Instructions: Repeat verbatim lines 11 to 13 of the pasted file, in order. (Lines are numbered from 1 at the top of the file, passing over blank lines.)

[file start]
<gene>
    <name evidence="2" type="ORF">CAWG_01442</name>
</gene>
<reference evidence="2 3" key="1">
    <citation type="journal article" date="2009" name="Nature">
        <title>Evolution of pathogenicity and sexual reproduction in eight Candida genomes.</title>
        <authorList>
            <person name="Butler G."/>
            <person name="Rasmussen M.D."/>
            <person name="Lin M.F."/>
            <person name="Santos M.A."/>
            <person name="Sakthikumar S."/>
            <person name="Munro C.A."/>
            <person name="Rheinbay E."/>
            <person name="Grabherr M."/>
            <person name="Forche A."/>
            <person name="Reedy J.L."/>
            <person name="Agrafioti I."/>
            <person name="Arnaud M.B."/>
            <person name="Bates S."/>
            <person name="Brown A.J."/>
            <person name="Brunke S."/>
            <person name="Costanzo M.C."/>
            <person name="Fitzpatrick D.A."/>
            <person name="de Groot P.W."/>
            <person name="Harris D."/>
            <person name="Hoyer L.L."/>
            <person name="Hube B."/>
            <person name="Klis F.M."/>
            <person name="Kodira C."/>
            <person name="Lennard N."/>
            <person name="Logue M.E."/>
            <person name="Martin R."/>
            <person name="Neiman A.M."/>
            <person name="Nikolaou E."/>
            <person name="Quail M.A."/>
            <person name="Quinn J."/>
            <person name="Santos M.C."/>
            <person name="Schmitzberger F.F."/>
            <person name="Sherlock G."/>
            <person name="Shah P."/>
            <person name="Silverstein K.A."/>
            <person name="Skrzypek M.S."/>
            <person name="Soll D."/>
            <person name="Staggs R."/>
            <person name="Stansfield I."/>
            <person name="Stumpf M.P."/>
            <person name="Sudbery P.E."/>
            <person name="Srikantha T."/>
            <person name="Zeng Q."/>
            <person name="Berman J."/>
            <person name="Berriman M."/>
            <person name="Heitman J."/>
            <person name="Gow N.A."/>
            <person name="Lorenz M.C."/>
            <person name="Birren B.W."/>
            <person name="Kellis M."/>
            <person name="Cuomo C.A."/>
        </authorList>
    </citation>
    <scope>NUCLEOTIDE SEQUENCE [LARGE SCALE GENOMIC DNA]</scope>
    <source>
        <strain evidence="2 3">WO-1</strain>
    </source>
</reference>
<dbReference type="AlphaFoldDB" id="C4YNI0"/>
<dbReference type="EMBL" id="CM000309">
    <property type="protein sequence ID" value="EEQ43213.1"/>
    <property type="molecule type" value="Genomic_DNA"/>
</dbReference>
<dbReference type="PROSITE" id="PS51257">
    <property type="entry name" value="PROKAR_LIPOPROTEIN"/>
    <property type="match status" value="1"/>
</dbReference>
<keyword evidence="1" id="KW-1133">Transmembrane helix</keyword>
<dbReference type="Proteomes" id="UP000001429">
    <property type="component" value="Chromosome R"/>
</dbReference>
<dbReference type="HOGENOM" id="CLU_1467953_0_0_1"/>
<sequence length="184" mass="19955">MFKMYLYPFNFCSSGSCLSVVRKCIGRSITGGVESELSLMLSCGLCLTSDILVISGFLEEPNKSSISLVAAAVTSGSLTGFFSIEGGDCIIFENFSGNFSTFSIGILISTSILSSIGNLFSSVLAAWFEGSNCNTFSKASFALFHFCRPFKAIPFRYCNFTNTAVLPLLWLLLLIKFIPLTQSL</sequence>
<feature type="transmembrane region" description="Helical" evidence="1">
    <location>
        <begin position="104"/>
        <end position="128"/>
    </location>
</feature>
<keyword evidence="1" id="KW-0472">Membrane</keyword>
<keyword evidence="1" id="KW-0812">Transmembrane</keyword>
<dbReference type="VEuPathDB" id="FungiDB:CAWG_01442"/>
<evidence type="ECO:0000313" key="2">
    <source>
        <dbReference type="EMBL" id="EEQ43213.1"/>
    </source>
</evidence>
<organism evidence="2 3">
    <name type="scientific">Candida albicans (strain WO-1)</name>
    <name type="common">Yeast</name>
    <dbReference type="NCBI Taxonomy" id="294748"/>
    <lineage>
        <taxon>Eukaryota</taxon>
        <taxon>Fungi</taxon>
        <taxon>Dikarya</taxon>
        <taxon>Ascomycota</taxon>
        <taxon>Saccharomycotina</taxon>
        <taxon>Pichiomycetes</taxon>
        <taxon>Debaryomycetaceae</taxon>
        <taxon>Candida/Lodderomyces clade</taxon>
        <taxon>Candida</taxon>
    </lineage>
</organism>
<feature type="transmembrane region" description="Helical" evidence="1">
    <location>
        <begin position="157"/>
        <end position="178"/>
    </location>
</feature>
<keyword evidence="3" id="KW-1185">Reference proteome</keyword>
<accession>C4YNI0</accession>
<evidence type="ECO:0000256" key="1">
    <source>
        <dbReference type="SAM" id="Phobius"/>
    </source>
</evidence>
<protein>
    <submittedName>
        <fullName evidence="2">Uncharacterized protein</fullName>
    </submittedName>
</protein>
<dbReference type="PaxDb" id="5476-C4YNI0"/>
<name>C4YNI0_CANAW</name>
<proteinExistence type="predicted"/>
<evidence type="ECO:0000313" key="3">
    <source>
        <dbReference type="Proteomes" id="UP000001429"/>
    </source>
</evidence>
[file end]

            <person name="Santos M.A."/>
            <person name="Sakthikumar S."/>
            <person name="Munro C.A."/>